Member since February 01, 2015
Robert S. Lancaster's first web presence was “The Bob Lancaster Gallery of Unusual Playing Cards”, a site devoted to displaying some of his large collection of decks of playing cards. The site existed from 1996 until 2008 when AOL shut down member websites
A limited edition art print of the Jack of Clubs 1984 woodblock joker.
A limited edition art print of the King of Diamonds 1984 woodblock joker.
Details of 13 paintings by 8 different Impressionist artists on elongated cards.
A miniature set of Goodall domino cards (5.9 x 3.5 cms) still in perfect condition.
Politicards™ 2016 & Politikids 2016: twin decks of satirical playing cards produced by Peter Green f...
Stylish ‘Tuxedo’ playing cards with animal faces created by Natalia Silva, USA, 2016.
‘The Deck of Hillary’ with quotes and photographs of Hillary Clinton, USA, 2003.
Shakespeare Insults playing cards with portraits by Jan Padover, USA, 2005.
Shakespeare playing cards: Quotes, the first volume of a double set published by Prospero Art of San...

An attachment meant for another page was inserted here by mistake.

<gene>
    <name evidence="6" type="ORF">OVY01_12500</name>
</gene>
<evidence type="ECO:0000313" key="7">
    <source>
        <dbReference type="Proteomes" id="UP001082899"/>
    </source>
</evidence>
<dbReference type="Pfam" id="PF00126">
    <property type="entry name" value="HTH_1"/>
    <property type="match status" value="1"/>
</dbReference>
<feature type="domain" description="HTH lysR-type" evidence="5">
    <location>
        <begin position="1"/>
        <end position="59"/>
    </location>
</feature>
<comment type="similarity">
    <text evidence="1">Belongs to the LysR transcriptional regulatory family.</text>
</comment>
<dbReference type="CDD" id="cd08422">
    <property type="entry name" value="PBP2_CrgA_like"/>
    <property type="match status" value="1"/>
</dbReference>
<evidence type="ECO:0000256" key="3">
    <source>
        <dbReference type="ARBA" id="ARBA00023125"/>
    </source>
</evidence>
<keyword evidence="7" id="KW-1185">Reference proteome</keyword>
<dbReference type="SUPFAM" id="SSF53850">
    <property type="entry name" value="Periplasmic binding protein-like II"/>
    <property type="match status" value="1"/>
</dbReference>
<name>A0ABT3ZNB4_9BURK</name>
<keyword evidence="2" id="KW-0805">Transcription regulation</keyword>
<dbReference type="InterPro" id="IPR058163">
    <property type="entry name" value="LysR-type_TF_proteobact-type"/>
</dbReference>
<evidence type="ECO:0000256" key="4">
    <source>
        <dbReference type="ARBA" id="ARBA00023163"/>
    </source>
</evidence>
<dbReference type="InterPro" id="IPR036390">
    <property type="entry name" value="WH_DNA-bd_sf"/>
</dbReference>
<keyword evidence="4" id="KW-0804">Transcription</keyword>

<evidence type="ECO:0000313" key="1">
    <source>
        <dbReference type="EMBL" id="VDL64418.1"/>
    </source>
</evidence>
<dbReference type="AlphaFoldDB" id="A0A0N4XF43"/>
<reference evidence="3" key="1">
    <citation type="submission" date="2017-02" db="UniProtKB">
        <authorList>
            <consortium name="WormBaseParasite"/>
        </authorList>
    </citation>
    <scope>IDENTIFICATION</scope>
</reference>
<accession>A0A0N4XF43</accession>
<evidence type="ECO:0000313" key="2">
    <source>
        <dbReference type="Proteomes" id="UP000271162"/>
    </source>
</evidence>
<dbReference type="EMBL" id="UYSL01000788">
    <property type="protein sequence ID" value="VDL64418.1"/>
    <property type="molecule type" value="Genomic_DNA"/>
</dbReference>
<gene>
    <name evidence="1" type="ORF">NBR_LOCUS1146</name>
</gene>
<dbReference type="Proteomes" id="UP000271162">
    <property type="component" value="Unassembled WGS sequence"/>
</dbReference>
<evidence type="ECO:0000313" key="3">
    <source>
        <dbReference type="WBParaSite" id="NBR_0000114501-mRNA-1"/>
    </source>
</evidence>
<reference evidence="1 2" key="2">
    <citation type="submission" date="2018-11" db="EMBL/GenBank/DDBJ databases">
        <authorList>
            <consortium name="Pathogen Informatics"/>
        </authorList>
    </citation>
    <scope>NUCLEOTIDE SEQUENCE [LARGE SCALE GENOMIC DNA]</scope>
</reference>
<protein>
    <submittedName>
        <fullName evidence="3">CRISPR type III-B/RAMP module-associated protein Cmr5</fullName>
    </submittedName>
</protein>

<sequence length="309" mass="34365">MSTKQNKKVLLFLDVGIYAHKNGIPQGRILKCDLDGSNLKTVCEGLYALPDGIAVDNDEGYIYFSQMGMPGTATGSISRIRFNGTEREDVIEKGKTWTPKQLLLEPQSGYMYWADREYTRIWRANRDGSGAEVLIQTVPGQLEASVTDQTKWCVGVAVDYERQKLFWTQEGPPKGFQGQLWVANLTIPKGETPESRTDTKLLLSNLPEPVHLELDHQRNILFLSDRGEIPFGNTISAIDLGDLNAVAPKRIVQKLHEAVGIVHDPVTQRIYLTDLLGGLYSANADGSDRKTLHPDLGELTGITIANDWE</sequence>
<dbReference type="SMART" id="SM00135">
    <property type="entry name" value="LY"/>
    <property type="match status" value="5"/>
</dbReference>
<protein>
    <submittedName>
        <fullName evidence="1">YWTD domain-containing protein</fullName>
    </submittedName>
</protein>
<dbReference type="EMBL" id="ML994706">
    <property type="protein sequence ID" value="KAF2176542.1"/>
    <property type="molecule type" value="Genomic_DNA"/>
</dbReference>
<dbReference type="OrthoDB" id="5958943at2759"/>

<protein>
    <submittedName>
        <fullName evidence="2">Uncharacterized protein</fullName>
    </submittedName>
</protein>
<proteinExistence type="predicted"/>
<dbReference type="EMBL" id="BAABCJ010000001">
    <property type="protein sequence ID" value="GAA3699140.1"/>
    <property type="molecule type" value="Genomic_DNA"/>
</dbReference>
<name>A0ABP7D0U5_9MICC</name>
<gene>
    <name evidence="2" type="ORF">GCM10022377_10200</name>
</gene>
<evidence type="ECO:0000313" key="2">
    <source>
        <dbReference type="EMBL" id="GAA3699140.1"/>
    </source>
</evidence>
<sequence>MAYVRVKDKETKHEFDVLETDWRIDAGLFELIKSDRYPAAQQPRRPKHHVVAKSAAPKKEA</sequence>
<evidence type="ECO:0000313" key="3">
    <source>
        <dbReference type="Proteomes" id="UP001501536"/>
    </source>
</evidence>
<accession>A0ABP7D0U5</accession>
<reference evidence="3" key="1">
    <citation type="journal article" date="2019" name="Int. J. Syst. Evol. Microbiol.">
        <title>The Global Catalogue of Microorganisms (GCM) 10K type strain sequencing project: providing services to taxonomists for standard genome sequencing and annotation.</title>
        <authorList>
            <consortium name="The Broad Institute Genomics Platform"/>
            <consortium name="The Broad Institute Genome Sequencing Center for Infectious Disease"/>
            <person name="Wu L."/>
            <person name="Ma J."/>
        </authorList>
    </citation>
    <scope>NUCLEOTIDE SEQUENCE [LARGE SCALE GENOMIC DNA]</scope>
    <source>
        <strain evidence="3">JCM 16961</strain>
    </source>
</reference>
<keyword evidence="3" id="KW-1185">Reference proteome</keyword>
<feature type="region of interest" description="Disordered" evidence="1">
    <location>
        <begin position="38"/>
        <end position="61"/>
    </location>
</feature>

Old Testament playing cards with illustrations by Jan Padover, USA, 2012.
Starz behind bars playing cards with mug shots of the rich and famous under arrest, USA, 2003.
House of Cards: Deck of Bush playing cards presenting reasons not to re-elect President Bush for a s...
Facsimile of ‘FDR New Deal Deck’ of 1934 re-published by Bill Schroeder, USA, 2010.
Miniature cards in sheet form with Sylvanian Families characters on the courts and Jokers.
“Politically Wild John McCain” published by Newt’s Playing Cards, USA, 2008.
Strange facts from Robert Ripley’s ‘Believe It or Not’ books, in the form of cartoons.
Fate fortune telling cards published by Merrimack Publishing Corporation, USA.
Politicards 2004 with satirical cartoons by the award-winning illustrator Peter Green, USA.
Politicards 1971 for the presidential election in which Richard Nixon won a landslide victory.
Politicards 1984 with caricatures by Donald Gates, published by the Kamber Group, USA.
Politicards 1980 in which Ronald Reagan defeated the incumbent Jimmy Carter, with caricatures by Kei...
Stereotypical representations of gay men and men they most admire, in a 1981 pack from San Francisco...
‘52 Ways to talk about adoption’ family-centred playing cards produced by the Center for Adoption Su...